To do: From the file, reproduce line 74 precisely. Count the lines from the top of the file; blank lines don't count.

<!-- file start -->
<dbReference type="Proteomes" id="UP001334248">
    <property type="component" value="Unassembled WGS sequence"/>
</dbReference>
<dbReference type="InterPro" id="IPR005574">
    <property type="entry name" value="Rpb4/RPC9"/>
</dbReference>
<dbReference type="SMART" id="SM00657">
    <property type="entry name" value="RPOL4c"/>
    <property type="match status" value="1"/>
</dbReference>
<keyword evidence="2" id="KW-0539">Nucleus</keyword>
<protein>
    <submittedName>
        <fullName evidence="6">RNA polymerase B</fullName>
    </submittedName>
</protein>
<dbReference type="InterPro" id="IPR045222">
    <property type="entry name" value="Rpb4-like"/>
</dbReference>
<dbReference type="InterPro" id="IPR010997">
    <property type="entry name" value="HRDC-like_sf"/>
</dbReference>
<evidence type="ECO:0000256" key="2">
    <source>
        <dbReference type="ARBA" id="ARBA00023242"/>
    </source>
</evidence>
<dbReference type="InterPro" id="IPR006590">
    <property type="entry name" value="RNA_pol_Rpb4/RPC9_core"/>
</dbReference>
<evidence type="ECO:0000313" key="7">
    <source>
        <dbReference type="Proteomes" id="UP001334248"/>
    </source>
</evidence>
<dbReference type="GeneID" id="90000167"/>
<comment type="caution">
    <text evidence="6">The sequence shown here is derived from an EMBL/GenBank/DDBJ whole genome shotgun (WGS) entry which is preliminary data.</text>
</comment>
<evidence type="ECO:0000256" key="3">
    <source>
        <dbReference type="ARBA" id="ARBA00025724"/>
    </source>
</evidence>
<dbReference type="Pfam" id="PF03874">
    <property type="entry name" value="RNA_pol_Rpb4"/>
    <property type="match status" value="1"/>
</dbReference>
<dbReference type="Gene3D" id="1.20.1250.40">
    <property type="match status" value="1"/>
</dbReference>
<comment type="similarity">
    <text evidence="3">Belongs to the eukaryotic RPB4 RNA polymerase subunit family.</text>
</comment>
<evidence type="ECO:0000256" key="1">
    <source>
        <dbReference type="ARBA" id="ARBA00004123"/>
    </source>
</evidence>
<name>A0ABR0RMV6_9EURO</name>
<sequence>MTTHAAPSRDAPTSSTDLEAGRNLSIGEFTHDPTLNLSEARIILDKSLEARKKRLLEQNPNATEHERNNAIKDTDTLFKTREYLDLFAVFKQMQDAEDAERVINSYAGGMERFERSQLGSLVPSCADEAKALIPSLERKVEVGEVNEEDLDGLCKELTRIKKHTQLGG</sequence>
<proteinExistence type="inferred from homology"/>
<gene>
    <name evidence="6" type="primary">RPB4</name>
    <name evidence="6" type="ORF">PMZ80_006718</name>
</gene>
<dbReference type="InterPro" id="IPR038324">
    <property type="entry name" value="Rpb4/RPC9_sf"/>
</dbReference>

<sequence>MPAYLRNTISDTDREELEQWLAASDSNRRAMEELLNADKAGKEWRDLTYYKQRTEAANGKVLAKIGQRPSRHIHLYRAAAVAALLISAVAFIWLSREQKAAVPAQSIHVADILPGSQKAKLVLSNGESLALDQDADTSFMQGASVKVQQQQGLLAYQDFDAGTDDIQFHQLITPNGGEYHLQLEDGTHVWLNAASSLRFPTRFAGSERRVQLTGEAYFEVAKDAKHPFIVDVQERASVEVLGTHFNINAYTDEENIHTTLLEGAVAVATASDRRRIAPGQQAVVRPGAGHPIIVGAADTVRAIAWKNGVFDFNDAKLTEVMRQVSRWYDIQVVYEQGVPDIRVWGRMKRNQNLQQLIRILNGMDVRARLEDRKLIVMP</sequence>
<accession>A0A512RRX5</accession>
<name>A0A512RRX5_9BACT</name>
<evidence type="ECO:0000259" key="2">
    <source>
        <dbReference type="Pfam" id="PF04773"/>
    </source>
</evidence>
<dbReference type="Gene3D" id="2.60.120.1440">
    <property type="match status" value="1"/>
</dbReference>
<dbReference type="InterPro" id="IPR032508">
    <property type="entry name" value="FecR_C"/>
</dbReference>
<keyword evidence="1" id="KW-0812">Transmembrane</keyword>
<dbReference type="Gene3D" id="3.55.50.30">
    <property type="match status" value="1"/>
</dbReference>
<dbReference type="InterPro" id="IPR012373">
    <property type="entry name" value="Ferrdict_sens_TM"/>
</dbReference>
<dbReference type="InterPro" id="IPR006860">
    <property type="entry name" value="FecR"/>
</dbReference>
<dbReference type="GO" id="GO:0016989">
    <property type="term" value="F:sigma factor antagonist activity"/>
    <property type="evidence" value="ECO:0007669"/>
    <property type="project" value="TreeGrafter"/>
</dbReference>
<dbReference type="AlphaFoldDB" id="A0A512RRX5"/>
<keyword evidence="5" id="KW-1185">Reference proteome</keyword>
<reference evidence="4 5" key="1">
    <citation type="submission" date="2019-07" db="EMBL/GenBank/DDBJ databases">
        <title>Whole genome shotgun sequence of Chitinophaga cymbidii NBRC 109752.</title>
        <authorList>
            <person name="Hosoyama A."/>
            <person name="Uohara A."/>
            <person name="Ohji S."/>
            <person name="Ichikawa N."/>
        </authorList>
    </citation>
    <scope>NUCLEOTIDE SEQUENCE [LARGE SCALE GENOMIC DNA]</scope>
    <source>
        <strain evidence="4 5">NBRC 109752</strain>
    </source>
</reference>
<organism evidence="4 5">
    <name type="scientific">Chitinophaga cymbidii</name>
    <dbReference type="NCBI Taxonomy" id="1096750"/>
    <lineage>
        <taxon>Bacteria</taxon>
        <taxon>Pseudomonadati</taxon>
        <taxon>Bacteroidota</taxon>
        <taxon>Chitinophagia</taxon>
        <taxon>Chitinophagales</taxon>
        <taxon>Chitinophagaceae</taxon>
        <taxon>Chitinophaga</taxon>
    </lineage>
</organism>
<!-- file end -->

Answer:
    <source>